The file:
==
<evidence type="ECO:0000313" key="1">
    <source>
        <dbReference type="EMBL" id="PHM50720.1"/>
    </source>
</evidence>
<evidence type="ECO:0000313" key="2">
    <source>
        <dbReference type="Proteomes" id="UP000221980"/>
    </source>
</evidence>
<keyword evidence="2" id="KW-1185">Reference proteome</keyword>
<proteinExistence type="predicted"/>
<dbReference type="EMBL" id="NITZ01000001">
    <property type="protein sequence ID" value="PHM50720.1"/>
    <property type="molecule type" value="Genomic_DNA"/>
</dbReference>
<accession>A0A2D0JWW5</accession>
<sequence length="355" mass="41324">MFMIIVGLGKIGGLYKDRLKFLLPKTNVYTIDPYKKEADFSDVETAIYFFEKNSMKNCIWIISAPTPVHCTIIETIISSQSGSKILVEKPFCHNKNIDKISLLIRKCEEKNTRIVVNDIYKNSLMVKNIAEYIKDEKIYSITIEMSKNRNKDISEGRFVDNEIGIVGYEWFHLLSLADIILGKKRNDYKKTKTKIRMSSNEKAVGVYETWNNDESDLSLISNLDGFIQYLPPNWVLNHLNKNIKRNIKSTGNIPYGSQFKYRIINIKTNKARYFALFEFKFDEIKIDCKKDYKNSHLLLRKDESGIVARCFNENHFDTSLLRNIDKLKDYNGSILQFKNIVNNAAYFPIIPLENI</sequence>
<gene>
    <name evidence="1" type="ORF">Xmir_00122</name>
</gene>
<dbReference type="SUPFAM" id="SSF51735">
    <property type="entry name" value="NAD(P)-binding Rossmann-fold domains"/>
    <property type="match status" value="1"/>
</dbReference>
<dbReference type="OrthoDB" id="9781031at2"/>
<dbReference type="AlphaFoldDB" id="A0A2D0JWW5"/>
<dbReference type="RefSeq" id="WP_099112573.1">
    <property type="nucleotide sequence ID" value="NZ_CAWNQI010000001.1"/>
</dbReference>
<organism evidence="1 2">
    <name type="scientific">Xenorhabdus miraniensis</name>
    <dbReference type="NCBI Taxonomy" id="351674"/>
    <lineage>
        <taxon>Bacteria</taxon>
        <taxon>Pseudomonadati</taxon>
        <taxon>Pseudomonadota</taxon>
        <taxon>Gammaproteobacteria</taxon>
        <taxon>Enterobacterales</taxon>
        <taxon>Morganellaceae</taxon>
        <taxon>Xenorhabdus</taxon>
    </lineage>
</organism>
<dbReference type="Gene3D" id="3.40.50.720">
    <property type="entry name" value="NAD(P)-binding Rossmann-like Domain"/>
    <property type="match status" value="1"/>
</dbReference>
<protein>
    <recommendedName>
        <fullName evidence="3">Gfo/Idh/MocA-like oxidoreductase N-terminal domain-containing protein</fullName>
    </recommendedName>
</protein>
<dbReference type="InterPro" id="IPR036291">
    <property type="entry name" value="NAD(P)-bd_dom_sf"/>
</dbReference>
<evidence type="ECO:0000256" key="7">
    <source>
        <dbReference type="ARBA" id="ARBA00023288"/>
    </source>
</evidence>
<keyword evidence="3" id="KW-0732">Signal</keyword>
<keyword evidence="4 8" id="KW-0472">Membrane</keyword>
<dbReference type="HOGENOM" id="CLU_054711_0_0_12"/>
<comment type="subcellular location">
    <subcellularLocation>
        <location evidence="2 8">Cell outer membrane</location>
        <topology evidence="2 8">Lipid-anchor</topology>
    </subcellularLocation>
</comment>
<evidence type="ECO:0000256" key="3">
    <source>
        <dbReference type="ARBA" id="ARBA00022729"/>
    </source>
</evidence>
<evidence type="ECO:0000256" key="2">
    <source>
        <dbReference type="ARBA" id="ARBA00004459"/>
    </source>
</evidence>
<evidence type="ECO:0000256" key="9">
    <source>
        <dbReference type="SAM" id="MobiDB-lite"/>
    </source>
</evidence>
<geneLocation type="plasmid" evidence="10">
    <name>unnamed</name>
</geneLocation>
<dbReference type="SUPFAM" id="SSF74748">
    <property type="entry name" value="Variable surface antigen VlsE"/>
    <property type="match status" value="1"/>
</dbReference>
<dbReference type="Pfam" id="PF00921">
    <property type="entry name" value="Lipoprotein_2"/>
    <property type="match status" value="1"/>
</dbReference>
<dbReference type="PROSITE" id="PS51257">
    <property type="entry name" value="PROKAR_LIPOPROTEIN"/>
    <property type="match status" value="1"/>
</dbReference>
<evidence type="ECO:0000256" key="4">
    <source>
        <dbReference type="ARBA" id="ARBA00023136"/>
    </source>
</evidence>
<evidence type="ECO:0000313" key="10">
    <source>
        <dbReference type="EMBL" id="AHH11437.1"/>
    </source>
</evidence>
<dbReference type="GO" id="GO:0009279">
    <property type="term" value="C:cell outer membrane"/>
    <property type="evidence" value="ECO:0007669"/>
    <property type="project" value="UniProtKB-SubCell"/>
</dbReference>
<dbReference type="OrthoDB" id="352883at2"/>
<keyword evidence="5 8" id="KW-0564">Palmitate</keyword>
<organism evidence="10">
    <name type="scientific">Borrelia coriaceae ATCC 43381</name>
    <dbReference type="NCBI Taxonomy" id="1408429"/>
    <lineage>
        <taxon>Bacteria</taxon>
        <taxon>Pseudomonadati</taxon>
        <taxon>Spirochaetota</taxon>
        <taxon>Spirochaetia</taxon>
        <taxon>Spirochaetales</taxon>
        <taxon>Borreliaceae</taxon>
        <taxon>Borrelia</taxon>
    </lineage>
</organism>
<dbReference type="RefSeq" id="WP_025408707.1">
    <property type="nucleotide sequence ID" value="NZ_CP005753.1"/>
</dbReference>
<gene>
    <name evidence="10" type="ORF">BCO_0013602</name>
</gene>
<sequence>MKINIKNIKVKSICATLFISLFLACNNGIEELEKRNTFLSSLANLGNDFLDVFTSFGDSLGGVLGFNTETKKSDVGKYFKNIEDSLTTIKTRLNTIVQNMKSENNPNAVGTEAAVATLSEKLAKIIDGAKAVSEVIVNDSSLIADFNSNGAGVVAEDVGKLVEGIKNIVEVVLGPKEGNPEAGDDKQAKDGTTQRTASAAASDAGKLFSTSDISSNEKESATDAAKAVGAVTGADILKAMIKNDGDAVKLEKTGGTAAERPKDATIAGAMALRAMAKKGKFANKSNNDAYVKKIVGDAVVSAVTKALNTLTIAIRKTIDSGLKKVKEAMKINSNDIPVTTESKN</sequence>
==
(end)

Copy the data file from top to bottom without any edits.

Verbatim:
<evidence type="ECO:0000313" key="1">
    <source>
        <dbReference type="EMBL" id="PHM50720.1"/>
    </source>
</evidence>
<evidence type="ECO:0000313" key="2">
    <source>
        <dbReference type="Proteomes" id="UP000221980"/>
    </source>
</evidence>
<keyword evidence="2" id="KW-1185">Reference proteome</keyword>
<proteinExistence type="predicted"/>
<dbReference type="EMBL" id="NITZ01000001">
    <property type="protein sequence ID" value="PHM50720.1"/>
    <property type="molecule type" value="Genomic_DNA"/>
</dbReference>
<accession>A0A2D0JWW5</accession>
<sequence length="355" mass="41324">MFMIIVGLGKIGGLYKDRLKFLLPKTNVYTIDPYKKEADFSDVETAIYFFEKNSMKNCIWIISAPTPVHCTIIETIISSQSGSKILVEKPFCHNKNIDKISLLIRKCEEKNTRIVVNDIYKNSLMVKNIAEYIKDEKIYSITIEMSKNRNKDISEGRFVDNEIGIVGYEWFHLLSLADIILGKKRNDYKKTKTKIRMSSNEKAVGVYETWNNDESDLSLISNLDGFIQYLPPNWVLNHLNKNIKRNIKSTGNIPYGSQFKYRIINIKTNKARYFALFEFKFDEIKIDCKKDYKNSHLLLRKDESGIVARCFNENHFDTSLLRNIDKLKDYNGSILQFKNIVNNAAYFPIIPLENI</sequence>
<gene>
    <name evidence="1" type="ORF">Xmir_00122</name>
</gene>
<dbReference type="SUPFAM" id="SSF51735">
    <property type="entry name" value="NAD(P)-binding Rossmann-fold domains"/>
    <property type="match status" value="1"/>
</dbReference>
<dbReference type="OrthoDB" id="9781031at2"/>
<dbReference type="AlphaFoldDB" id="A0A2D0JWW5"/>
<dbReference type="RefSeq" id="WP_099112573.1">
    <property type="nucleotide sequence ID" value="NZ_CAWNQI010000001.1"/>
</dbReference>
<organism evidence="1 2">
    <name type="scientific">Xenorhabdus miraniensis</name>
    <dbReference type="NCBI Taxonomy" id="351674"/>
    <lineage>
        <taxon>Bacteria</taxon>
        <taxon>Pseudomonadati</taxon>
        <taxon>Pseudomonadota</taxon>
        <taxon>Gammaproteobacteria</taxon>
        <taxon>Enterobacterales</taxon>
        <taxon>Morganellaceae</taxon>
        <taxon>Xenorhabdus</taxon>
    </lineage>
</organism>
<dbReference type="Gene3D" id="3.40.50.720">
    <property type="entry name" value="NAD(P)-binding Rossmann-like Domain"/>
    <property type="match status" value="1"/>
</dbReference>
<protein>
    <recommendedName>
        <fullName evidence="3">Gfo/Idh/MocA-like oxidoreductase N-terminal domain-containing protein</fullName>
    </recommendedName>
</protein>
<dbReference type="InterPro" id="IPR036291">
    <property type="entry name" value="NAD(P)-bd_dom_sf"/>
</dbReference>
<evidence type="ECO:0000256" key="7">
    <source>
        <dbReference type="ARBA" id="ARBA00023288"/>
    </source>
</evidence>
<keyword evidence="3" id="KW-0732">Signal</keyword>
<keyword evidence="4 8" id="KW-0472">Membrane</keyword>
<dbReference type="HOGENOM" id="CLU_054711_0_0_12"/>
<comment type="subcellular location">
    <subcellularLocation>
        <location evidence="2 8">Cell outer membrane</location>
        <topology evidence="2 8">Lipid-anchor</topology>
    </subcellularLocation>
</comment>
<evidence type="ECO:0000256" key="3">
    <source>
        <dbReference type="ARBA" id="ARBA00022729"/>
    </source>
</evidence>
<evidence type="ECO:0000256" key="2">
    <source>
        <dbReference type="ARBA" id="ARBA00004459"/>
    </source>
</evidence>
<evidence type="ECO:0000256" key="9">
    <source>
        <dbReference type="SAM" id="MobiDB-lite"/>
    </source>
</evidence>
<geneLocation type="plasmid" evidence="10">
    <name>unnamed</name>
</geneLocation>
<dbReference type="SUPFAM" id="SSF74748">
    <property type="entry name" value="Variable surface antigen VlsE"/>
    <property type="match status" value="1"/>
</dbReference>
<dbReference type="Pfam" id="PF00921">
    <property type="entry name" value="Lipoprotein_2"/>
    <property type="match status" value="1"/>
</dbReference>
<dbReference type="PROSITE" id="PS51257">
    <property type="entry name" value="PROKAR_LIPOPROTEIN"/>
    <property type="match status" value="1"/>
</dbReference>
<evidence type="ECO:0000256" key="4">
    <source>
        <dbReference type="ARBA" id="ARBA00023136"/>
    </source>
</evidence>
<evidence type="ECO:0000313" key="10">
    <source>
        <dbReference type="EMBL" id="AHH11437.1"/>
    </source>
</evidence>
<dbReference type="GO" id="GO:0009279">
    <property type="term" value="C:cell outer membrane"/>
    <property type="evidence" value="ECO:0007669"/>
    <property type="project" value="UniProtKB-SubCell"/>
</dbReference>
<dbReference type="OrthoDB" id="352883at2"/>
<keyword evidence="5 8" id="KW-0564">Palmitate</keyword>
<organism evidence="10">
    <name type="scientific">Borrelia coriaceae ATCC 43381</name>
    <dbReference type="NCBI Taxonomy" id="1408429"/>
    <lineage>
        <taxon>Bacteria</taxon>
        <taxon>Pseudomonadati</taxon>
        <taxon>Spirochaetota</taxon>
        <taxon>Spirochaetia</taxon>
        <taxon>Spirochaetales</taxon>
        <taxon>Borreliaceae</taxon>
        <taxon>Borrelia</taxon>
    </lineage>
</organism>
<dbReference type="RefSeq" id="WP_025408707.1">
    <property type="nucleotide sequence ID" value="NZ_CP005753.1"/>
</dbReference>
<gene>
    <name evidence="10" type="ORF">BCO_0013602</name>
</gene>
<sequence>MKINIKNIKVKSICATLFISLFLACNNGIEELEKRNTFLSSLANLGNDFLDVFTSFGDSLGGVLGFNTETKKSDVGKYFKNIEDSLTTIKTRLNTIVQNMKSENNPNAVGTEAAVATLSEKLAKIIDGAKAVSEVIVNDSSLIADFNSNGAGVVAEDVGKLVEGIKNIVEVVLGPKEGNPEAGDDKQAKDGTTQRTASAAASDAGKLFSTSDISSNEKESATDAAKAVGAVTGADILKAMIKNDGDAVKLEKTGGTAAERPKDATIAGAMALRAMAKKGKFANKSNNDAYVKKIVGDAVVSAVTKALNTLTIAIRKTIDSGLKKVKEAMKINSNDIPVTTESKN</sequence>